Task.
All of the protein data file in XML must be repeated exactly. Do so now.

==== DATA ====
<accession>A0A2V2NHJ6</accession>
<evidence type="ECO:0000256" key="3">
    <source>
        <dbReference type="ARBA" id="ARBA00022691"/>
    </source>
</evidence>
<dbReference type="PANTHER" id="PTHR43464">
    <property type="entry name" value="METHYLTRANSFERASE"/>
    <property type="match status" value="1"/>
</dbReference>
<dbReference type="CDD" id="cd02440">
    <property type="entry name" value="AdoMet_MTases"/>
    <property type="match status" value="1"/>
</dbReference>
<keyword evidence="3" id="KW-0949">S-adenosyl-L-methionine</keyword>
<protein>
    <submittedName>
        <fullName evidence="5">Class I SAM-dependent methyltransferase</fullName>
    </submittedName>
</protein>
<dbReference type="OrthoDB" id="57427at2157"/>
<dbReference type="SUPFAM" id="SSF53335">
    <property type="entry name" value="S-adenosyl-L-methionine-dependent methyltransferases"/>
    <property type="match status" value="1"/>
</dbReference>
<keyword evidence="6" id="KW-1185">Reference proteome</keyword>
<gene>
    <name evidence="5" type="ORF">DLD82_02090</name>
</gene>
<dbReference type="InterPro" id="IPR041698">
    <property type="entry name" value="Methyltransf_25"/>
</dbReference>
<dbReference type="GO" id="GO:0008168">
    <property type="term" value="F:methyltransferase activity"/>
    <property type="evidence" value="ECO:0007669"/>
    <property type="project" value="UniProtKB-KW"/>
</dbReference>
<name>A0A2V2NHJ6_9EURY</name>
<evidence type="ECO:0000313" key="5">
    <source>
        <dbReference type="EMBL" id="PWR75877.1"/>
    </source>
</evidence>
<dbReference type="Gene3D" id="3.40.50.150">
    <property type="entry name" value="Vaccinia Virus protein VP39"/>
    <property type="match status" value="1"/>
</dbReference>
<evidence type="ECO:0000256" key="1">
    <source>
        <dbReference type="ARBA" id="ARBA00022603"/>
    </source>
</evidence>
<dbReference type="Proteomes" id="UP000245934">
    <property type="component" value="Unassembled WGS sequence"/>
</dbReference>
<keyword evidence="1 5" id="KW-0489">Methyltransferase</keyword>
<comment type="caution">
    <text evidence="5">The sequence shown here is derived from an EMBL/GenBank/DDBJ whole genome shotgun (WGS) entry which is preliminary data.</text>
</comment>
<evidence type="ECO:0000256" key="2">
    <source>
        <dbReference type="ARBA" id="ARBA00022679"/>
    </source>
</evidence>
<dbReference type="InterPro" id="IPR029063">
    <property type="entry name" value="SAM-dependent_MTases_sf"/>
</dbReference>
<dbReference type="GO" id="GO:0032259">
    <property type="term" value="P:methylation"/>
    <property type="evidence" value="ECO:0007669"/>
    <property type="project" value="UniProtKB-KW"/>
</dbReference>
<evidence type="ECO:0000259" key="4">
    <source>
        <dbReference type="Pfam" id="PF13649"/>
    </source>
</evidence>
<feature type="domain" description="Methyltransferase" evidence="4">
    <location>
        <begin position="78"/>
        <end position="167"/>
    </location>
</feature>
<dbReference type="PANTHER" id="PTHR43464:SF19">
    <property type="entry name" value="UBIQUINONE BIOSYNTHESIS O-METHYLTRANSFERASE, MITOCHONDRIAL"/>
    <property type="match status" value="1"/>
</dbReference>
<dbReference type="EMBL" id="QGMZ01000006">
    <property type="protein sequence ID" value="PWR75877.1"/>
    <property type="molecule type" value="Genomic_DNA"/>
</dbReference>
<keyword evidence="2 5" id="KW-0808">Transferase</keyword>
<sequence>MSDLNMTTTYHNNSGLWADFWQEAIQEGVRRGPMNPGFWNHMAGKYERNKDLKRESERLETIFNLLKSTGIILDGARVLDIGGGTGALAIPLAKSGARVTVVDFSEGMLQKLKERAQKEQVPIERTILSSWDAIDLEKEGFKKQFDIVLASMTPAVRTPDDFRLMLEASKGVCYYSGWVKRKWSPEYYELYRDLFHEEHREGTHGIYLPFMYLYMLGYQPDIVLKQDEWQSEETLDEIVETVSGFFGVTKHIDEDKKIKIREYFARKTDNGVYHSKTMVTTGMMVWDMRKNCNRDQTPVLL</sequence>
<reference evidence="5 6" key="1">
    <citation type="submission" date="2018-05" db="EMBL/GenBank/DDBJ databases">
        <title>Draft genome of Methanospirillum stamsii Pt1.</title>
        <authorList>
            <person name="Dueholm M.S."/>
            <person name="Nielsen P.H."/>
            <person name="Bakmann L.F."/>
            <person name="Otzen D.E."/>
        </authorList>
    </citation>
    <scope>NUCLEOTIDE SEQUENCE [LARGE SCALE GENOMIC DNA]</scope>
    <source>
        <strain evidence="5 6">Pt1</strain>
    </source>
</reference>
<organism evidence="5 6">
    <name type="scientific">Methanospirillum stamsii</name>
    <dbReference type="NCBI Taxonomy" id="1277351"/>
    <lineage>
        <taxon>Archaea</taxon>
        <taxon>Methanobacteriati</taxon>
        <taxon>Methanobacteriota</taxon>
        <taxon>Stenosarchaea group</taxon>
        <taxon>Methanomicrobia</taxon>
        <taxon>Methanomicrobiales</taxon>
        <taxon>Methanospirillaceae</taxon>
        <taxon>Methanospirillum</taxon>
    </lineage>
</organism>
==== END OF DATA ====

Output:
<accession>A0A2V2NHJ6</accession>
<evidence type="ECO:0000256" key="3">
    <source>
        <dbReference type="ARBA" id="ARBA00022691"/>
    </source>
</evidence>
<dbReference type="PANTHER" id="PTHR43464">
    <property type="entry name" value="METHYLTRANSFERASE"/>
    <property type="match status" value="1"/>
</dbReference>
<dbReference type="CDD" id="cd02440">
    <property type="entry name" value="AdoMet_MTases"/>
    <property type="match status" value="1"/>
</dbReference>
<keyword evidence="3" id="KW-0949">S-adenosyl-L-methionine</keyword>
<protein>
    <submittedName>
        <fullName evidence="5">Class I SAM-dependent methyltransferase</fullName>
    </submittedName>
</protein>
<dbReference type="OrthoDB" id="57427at2157"/>
<dbReference type="SUPFAM" id="SSF53335">
    <property type="entry name" value="S-adenosyl-L-methionine-dependent methyltransferases"/>
    <property type="match status" value="1"/>
</dbReference>
<keyword evidence="6" id="KW-1185">Reference proteome</keyword>
<gene>
    <name evidence="5" type="ORF">DLD82_02090</name>
</gene>
<dbReference type="InterPro" id="IPR041698">
    <property type="entry name" value="Methyltransf_25"/>
</dbReference>
<dbReference type="GO" id="GO:0008168">
    <property type="term" value="F:methyltransferase activity"/>
    <property type="evidence" value="ECO:0007669"/>
    <property type="project" value="UniProtKB-KW"/>
</dbReference>
<name>A0A2V2NHJ6_9EURY</name>
<evidence type="ECO:0000313" key="5">
    <source>
        <dbReference type="EMBL" id="PWR75877.1"/>
    </source>
</evidence>
<dbReference type="Gene3D" id="3.40.50.150">
    <property type="entry name" value="Vaccinia Virus protein VP39"/>
    <property type="match status" value="1"/>
</dbReference>
<evidence type="ECO:0000256" key="1">
    <source>
        <dbReference type="ARBA" id="ARBA00022603"/>
    </source>
</evidence>
<dbReference type="Proteomes" id="UP000245934">
    <property type="component" value="Unassembled WGS sequence"/>
</dbReference>
<keyword evidence="1 5" id="KW-0489">Methyltransferase</keyword>
<comment type="caution">
    <text evidence="5">The sequence shown here is derived from an EMBL/GenBank/DDBJ whole genome shotgun (WGS) entry which is preliminary data.</text>
</comment>
<evidence type="ECO:0000256" key="2">
    <source>
        <dbReference type="ARBA" id="ARBA00022679"/>
    </source>
</evidence>
<dbReference type="InterPro" id="IPR029063">
    <property type="entry name" value="SAM-dependent_MTases_sf"/>
</dbReference>
<dbReference type="GO" id="GO:0032259">
    <property type="term" value="P:methylation"/>
    <property type="evidence" value="ECO:0007669"/>
    <property type="project" value="UniProtKB-KW"/>
</dbReference>
<evidence type="ECO:0000259" key="4">
    <source>
        <dbReference type="Pfam" id="PF13649"/>
    </source>
</evidence>
<feature type="domain" description="Methyltransferase" evidence="4">
    <location>
        <begin position="78"/>
        <end position="167"/>
    </location>
</feature>
<dbReference type="PANTHER" id="PTHR43464:SF19">
    <property type="entry name" value="UBIQUINONE BIOSYNTHESIS O-METHYLTRANSFERASE, MITOCHONDRIAL"/>
    <property type="match status" value="1"/>
</dbReference>
<dbReference type="EMBL" id="QGMZ01000006">
    <property type="protein sequence ID" value="PWR75877.1"/>
    <property type="molecule type" value="Genomic_DNA"/>
</dbReference>
<keyword evidence="2 5" id="KW-0808">Transferase</keyword>
<sequence>MSDLNMTTTYHNNSGLWADFWQEAIQEGVRRGPMNPGFWNHMAGKYERNKDLKRESERLETIFNLLKSTGIILDGARVLDIGGGTGALAIPLAKSGARVTVVDFSEGMLQKLKERAQKEQVPIERTILSSWDAIDLEKEGFKKQFDIVLASMTPAVRTPDDFRLMLEASKGVCYYSGWVKRKWSPEYYELYRDLFHEEHREGTHGIYLPFMYLYMLGYQPDIVLKQDEWQSEETLDEIVETVSGFFGVTKHIDEDKKIKIREYFARKTDNGVYHSKTMVTTGMMVWDMRKNCNRDQTPVLL</sequence>
<reference evidence="5 6" key="1">
    <citation type="submission" date="2018-05" db="EMBL/GenBank/DDBJ databases">
        <title>Draft genome of Methanospirillum stamsii Pt1.</title>
        <authorList>
            <person name="Dueholm M.S."/>
            <person name="Nielsen P.H."/>
            <person name="Bakmann L.F."/>
            <person name="Otzen D.E."/>
        </authorList>
    </citation>
    <scope>NUCLEOTIDE SEQUENCE [LARGE SCALE GENOMIC DNA]</scope>
    <source>
        <strain evidence="5 6">Pt1</strain>
    </source>
</reference>
<organism evidence="5 6">
    <name type="scientific">Methanospirillum stamsii</name>
    <dbReference type="NCBI Taxonomy" id="1277351"/>
    <lineage>
        <taxon>Archaea</taxon>
        <taxon>Methanobacteriati</taxon>
        <taxon>Methanobacteriota</taxon>
        <taxon>Stenosarchaea group</taxon>
        <taxon>Methanomicrobia</taxon>
        <taxon>Methanomicrobiales</taxon>
        <taxon>Methanospirillaceae</taxon>
        <taxon>Methanospirillum</taxon>
    </lineage>
</organism>